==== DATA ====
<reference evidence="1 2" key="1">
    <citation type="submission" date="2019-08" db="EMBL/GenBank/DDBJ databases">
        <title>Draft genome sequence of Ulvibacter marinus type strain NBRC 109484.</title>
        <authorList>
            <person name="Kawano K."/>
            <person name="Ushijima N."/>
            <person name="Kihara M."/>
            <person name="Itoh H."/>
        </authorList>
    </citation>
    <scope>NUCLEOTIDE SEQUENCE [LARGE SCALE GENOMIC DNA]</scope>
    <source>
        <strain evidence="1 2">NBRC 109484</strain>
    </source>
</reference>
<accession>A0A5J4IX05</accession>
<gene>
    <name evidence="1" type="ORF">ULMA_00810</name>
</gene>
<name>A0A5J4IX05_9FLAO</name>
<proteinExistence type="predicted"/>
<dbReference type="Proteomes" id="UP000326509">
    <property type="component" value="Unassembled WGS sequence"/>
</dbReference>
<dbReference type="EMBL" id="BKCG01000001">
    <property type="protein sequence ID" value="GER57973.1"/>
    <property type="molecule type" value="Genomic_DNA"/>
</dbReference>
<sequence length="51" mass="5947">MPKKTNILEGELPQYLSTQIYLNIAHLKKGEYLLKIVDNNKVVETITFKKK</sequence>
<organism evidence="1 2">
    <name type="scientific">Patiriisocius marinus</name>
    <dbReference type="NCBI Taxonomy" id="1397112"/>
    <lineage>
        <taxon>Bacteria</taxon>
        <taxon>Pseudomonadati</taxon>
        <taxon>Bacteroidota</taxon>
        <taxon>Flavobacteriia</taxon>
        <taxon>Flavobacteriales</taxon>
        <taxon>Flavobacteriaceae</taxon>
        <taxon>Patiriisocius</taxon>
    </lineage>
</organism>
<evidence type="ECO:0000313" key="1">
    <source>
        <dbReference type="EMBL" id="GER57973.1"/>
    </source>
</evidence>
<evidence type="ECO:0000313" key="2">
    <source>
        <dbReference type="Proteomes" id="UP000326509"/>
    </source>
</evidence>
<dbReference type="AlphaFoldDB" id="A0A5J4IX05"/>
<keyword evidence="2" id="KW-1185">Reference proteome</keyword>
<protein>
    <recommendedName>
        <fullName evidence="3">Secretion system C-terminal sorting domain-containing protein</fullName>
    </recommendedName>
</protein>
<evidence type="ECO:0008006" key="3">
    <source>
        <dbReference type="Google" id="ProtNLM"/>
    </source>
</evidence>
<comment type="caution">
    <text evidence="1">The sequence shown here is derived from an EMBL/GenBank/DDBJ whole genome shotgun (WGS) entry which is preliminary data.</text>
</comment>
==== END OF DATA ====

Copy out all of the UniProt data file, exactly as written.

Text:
<reference evidence="1 2" key="1">
    <citation type="submission" date="2019-08" db="EMBL/GenBank/DDBJ databases">
        <title>Draft genome sequence of Ulvibacter marinus type strain NBRC 109484.</title>
        <authorList>
            <person name="Kawano K."/>
            <person name="Ushijima N."/>
            <person name="Kihara M."/>
            <person name="Itoh H."/>
        </authorList>
    </citation>
    <scope>NUCLEOTIDE SEQUENCE [LARGE SCALE GENOMIC DNA]</scope>
    <source>
        <strain evidence="1 2">NBRC 109484</strain>
    </source>
</reference>
<accession>A0A5J4IX05</accession>
<gene>
    <name evidence="1" type="ORF">ULMA_00810</name>
</gene>
<name>A0A5J4IX05_9FLAO</name>
<proteinExistence type="predicted"/>
<dbReference type="Proteomes" id="UP000326509">
    <property type="component" value="Unassembled WGS sequence"/>
</dbReference>
<dbReference type="EMBL" id="BKCG01000001">
    <property type="protein sequence ID" value="GER57973.1"/>
    <property type="molecule type" value="Genomic_DNA"/>
</dbReference>
<sequence length="51" mass="5947">MPKKTNILEGELPQYLSTQIYLNIAHLKKGEYLLKIVDNNKVVETITFKKK</sequence>
<organism evidence="1 2">
    <name type="scientific">Patiriisocius marinus</name>
    <dbReference type="NCBI Taxonomy" id="1397112"/>
    <lineage>
        <taxon>Bacteria</taxon>
        <taxon>Pseudomonadati</taxon>
        <taxon>Bacteroidota</taxon>
        <taxon>Flavobacteriia</taxon>
        <taxon>Flavobacteriales</taxon>
        <taxon>Flavobacteriaceae</taxon>
        <taxon>Patiriisocius</taxon>
    </lineage>
</organism>
<evidence type="ECO:0000313" key="1">
    <source>
        <dbReference type="EMBL" id="GER57973.1"/>
    </source>
</evidence>
<evidence type="ECO:0000313" key="2">
    <source>
        <dbReference type="Proteomes" id="UP000326509"/>
    </source>
</evidence>
<dbReference type="AlphaFoldDB" id="A0A5J4IX05"/>
<keyword evidence="2" id="KW-1185">Reference proteome</keyword>
<protein>
    <recommendedName>
        <fullName evidence="3">Secretion system C-terminal sorting domain-containing protein</fullName>
    </recommendedName>
</protein>
<evidence type="ECO:0008006" key="3">
    <source>
        <dbReference type="Google" id="ProtNLM"/>
    </source>
</evidence>
<comment type="caution">
    <text evidence="1">The sequence shown here is derived from an EMBL/GenBank/DDBJ whole genome shotgun (WGS) entry which is preliminary data.</text>
</comment>